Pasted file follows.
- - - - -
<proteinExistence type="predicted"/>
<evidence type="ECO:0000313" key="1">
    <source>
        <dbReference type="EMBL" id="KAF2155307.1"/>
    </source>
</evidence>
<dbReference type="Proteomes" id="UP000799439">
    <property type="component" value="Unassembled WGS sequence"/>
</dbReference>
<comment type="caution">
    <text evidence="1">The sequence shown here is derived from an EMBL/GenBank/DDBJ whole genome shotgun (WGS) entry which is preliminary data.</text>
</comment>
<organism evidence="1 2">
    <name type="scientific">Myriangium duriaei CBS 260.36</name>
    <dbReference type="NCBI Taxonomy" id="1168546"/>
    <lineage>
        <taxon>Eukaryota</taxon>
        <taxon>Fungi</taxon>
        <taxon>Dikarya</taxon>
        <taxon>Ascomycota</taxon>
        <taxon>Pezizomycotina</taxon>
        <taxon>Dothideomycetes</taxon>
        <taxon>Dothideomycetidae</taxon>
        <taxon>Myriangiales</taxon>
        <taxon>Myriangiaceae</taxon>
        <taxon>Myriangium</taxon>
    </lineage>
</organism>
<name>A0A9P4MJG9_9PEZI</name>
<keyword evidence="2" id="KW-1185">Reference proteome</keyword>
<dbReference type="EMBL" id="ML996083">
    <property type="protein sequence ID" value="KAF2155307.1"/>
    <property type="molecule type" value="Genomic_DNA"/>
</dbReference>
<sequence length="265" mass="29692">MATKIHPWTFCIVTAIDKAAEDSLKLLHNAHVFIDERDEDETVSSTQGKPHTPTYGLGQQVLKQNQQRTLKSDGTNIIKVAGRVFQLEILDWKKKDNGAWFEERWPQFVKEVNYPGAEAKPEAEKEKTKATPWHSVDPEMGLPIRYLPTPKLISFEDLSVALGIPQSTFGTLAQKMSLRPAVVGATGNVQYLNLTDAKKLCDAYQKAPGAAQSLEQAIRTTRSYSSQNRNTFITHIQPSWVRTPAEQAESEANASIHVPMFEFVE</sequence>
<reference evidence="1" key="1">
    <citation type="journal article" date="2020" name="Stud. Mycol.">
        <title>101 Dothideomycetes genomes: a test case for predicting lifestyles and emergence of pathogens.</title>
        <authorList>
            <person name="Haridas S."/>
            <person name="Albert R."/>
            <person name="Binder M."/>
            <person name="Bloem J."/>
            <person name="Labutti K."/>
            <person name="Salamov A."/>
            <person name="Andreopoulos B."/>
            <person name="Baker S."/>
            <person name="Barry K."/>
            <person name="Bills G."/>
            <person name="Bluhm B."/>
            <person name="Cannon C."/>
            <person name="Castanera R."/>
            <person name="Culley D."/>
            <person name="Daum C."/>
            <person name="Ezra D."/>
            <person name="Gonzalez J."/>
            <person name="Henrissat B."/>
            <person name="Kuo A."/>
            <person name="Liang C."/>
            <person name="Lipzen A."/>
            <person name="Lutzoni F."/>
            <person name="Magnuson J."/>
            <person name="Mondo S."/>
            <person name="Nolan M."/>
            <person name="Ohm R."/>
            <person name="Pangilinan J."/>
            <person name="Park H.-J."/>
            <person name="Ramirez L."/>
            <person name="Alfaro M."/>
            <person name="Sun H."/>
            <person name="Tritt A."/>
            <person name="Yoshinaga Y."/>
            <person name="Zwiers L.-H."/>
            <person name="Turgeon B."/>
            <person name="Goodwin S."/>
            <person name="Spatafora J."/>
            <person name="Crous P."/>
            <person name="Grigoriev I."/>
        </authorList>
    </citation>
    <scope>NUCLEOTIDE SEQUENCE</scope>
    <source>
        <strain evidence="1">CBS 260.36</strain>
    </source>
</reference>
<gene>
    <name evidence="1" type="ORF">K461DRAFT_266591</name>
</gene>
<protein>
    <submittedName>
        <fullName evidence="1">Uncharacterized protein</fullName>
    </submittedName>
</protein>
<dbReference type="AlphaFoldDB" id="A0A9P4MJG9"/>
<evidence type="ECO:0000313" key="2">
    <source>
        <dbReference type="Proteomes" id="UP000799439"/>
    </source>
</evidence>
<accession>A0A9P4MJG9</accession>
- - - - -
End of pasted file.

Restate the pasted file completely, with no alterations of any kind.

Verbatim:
<proteinExistence type="predicted"/>
<evidence type="ECO:0000313" key="1">
    <source>
        <dbReference type="EMBL" id="KAF2155307.1"/>
    </source>
</evidence>
<dbReference type="Proteomes" id="UP000799439">
    <property type="component" value="Unassembled WGS sequence"/>
</dbReference>
<comment type="caution">
    <text evidence="1">The sequence shown here is derived from an EMBL/GenBank/DDBJ whole genome shotgun (WGS) entry which is preliminary data.</text>
</comment>
<organism evidence="1 2">
    <name type="scientific">Myriangium duriaei CBS 260.36</name>
    <dbReference type="NCBI Taxonomy" id="1168546"/>
    <lineage>
        <taxon>Eukaryota</taxon>
        <taxon>Fungi</taxon>
        <taxon>Dikarya</taxon>
        <taxon>Ascomycota</taxon>
        <taxon>Pezizomycotina</taxon>
        <taxon>Dothideomycetes</taxon>
        <taxon>Dothideomycetidae</taxon>
        <taxon>Myriangiales</taxon>
        <taxon>Myriangiaceae</taxon>
        <taxon>Myriangium</taxon>
    </lineage>
</organism>
<name>A0A9P4MJG9_9PEZI</name>
<keyword evidence="2" id="KW-1185">Reference proteome</keyword>
<dbReference type="EMBL" id="ML996083">
    <property type="protein sequence ID" value="KAF2155307.1"/>
    <property type="molecule type" value="Genomic_DNA"/>
</dbReference>
<sequence length="265" mass="29692">MATKIHPWTFCIVTAIDKAAEDSLKLLHNAHVFIDERDEDETVSSTQGKPHTPTYGLGQQVLKQNQQRTLKSDGTNIIKVAGRVFQLEILDWKKKDNGAWFEERWPQFVKEVNYPGAEAKPEAEKEKTKATPWHSVDPEMGLPIRYLPTPKLISFEDLSVALGIPQSTFGTLAQKMSLRPAVVGATGNVQYLNLTDAKKLCDAYQKAPGAAQSLEQAIRTTRSYSSQNRNTFITHIQPSWVRTPAEQAESEANASIHVPMFEFVE</sequence>
<reference evidence="1" key="1">
    <citation type="journal article" date="2020" name="Stud. Mycol.">
        <title>101 Dothideomycetes genomes: a test case for predicting lifestyles and emergence of pathogens.</title>
        <authorList>
            <person name="Haridas S."/>
            <person name="Albert R."/>
            <person name="Binder M."/>
            <person name="Bloem J."/>
            <person name="Labutti K."/>
            <person name="Salamov A."/>
            <person name="Andreopoulos B."/>
            <person name="Baker S."/>
            <person name="Barry K."/>
            <person name="Bills G."/>
            <person name="Bluhm B."/>
            <person name="Cannon C."/>
            <person name="Castanera R."/>
            <person name="Culley D."/>
            <person name="Daum C."/>
            <person name="Ezra D."/>
            <person name="Gonzalez J."/>
            <person name="Henrissat B."/>
            <person name="Kuo A."/>
            <person name="Liang C."/>
            <person name="Lipzen A."/>
            <person name="Lutzoni F."/>
            <person name="Magnuson J."/>
            <person name="Mondo S."/>
            <person name="Nolan M."/>
            <person name="Ohm R."/>
            <person name="Pangilinan J."/>
            <person name="Park H.-J."/>
            <person name="Ramirez L."/>
            <person name="Alfaro M."/>
            <person name="Sun H."/>
            <person name="Tritt A."/>
            <person name="Yoshinaga Y."/>
            <person name="Zwiers L.-H."/>
            <person name="Turgeon B."/>
            <person name="Goodwin S."/>
            <person name="Spatafora J."/>
            <person name="Crous P."/>
            <person name="Grigoriev I."/>
        </authorList>
    </citation>
    <scope>NUCLEOTIDE SEQUENCE</scope>
    <source>
        <strain evidence="1">CBS 260.36</strain>
    </source>
</reference>
<gene>
    <name evidence="1" type="ORF">K461DRAFT_266591</name>
</gene>
<protein>
    <submittedName>
        <fullName evidence="1">Uncharacterized protein</fullName>
    </submittedName>
</protein>
<dbReference type="AlphaFoldDB" id="A0A9P4MJG9"/>
<evidence type="ECO:0000313" key="2">
    <source>
        <dbReference type="Proteomes" id="UP000799439"/>
    </source>
</evidence>
<accession>A0A9P4MJG9</accession>